In a time when we spend more time on our screens than interacting with humans, Monica is the social justice warrior you didn’t know you needed. Toronto Fringe Festival presents a 60-minute comedy Monica vs. The Internet: Tales of a Social Justice Warrior at the Tarragon Solo Room.
Award-winning Filipina storyteller Monica Ogden sheds light on activism in the age of the internet, mixed-race identity, and why white feminism is like Lays chips.
Monica vs. The Internet: Tales of a Social Justice Warrior is an exhilarating exclamation of what it means to identify as a person of colour, specifically one with Filipino heritage, in western society. I looked forward to seeing a fellow Pinay artist represented in the performing arts realm.
Rather than cater to the majority, Ogden cleverly integrates Tagalog into her performance. It seems as if we are in her home and she is speaking partial Tagalog, partial Ilocano, and partial English to her family members (the audience).
To me, the reluctance to explain every word in the Filipino language is an empowering statement from Ogden. In line with her sentiment about fighting off white supremacy, it’s as if the use of her grandmother’s native tongue is a way to resist conforming to the “white norm.” Why should people explain their native language to English-only speakers?
The backdrop onstage is a screen is filled with warnings that explain that the performance will include discussions of anti-racism, bigotry, and PTSD to name a few. Ogden brings controversial topics to light in a bold manner. I suddenly feel like I am transported smack dab in the middle of a whirlwind of activism.
Ogden shares her journey as a female. She openly shares unhealthy relationships, her doubts, and fears. Her raw, open, and vulnerable portrayal of her past is hauntingly beautiful.
Ogden uses negative social media comments as evidence to the racism that she faces. Being American, I can’t quite comprehend the level of racism that exists in Canada that Odgen mentions in the piece. I can, however, make parallels between Canada and America. It would be interesting to see Ogden’s viewpoint on a global perspective, perhaps how Canada compares to America or Britain.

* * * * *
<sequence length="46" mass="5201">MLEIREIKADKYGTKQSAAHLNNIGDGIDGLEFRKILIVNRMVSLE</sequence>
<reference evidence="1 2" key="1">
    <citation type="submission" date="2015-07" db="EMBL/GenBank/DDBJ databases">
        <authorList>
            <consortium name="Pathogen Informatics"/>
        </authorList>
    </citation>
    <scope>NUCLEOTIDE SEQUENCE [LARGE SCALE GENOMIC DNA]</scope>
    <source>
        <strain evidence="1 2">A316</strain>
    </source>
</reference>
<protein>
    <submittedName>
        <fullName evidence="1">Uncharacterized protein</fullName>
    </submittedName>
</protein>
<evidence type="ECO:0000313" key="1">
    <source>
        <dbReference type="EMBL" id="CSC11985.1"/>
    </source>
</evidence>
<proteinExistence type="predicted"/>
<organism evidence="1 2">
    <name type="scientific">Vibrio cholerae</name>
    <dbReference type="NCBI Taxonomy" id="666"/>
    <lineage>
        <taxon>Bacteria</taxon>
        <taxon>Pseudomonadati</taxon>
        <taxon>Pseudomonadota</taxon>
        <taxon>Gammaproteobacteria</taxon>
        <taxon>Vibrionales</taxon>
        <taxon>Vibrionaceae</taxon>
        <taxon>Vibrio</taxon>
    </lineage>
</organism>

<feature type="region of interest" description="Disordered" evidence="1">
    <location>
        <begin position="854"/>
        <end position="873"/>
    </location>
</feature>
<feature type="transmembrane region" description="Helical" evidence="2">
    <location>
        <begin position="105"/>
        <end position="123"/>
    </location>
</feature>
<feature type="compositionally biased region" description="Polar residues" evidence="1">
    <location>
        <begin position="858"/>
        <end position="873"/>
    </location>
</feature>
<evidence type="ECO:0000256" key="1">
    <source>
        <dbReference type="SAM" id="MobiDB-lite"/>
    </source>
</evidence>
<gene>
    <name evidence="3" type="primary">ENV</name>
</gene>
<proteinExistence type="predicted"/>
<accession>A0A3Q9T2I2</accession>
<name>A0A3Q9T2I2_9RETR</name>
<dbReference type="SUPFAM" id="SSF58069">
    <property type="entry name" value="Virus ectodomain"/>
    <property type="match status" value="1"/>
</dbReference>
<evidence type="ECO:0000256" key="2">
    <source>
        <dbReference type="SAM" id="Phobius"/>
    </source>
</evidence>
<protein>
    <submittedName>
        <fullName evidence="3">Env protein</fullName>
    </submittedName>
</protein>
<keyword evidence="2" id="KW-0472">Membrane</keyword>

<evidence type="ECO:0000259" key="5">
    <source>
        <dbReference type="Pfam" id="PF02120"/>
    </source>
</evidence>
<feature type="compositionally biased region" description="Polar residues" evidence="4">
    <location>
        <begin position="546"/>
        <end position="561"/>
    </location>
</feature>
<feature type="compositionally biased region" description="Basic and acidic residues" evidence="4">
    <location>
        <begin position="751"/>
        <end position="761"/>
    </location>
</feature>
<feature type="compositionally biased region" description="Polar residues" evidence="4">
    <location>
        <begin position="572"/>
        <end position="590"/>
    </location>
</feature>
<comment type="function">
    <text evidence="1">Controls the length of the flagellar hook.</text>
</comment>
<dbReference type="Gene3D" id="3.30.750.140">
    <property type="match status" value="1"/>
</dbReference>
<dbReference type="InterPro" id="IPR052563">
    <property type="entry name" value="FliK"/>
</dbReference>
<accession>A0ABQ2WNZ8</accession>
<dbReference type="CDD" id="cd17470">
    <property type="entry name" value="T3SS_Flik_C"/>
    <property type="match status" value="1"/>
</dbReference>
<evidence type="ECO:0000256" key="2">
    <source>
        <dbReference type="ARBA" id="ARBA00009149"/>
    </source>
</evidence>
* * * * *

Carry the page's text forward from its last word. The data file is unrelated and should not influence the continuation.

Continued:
If you are a bit of a feminist, a bit of an activist, or looking for a little bit of social justice, this piece is for you.
- Monica vs. The Internet: Tales of a Social Justice Warrior plays at the Tarragon Theatre Solo Room. (30 Bridgman Ave.)
- Tickets are $13, including a $2 service charge. The festival also offers a range of money-saving passes and discounts for serious Fringers.
- Tickets can be purchased online, by telephone (416-966-1062), from the Festival Box Office at Scadding Court (275 Bathurst St.), and — if any remain — from the venue’s box office starting one hour before curtain.
- Content Warning: mature language.
- This venue is wheelchair-accessible through a secondary route. Check in at the venue box office at least 15 minutes before showtime, and a staff member will escort you to the venue. Accessible seating is in the front row.
- Be aware that Fringe performances always start exactly on time, and that latecomers are never admitted.
- The Toronto Fringe Festival is scent-free: please do not wear perfumes, colognes, or other strongly-scented products.
- Wednesday July 3rd, 6:30 pm
- Friday July 5th, 10:00 pm
- Saturday July 6th, 3:15 pm
- Sunday July 7th, 6:45 pm
- Tuesday July 9th, 5:00 pm
- Thursday July 11th, 8:00 pm
- Friday July 12th, 5:15 pm
- Saturday July 13th, 1:30 pm
Photo of Monica Ogden provided by the company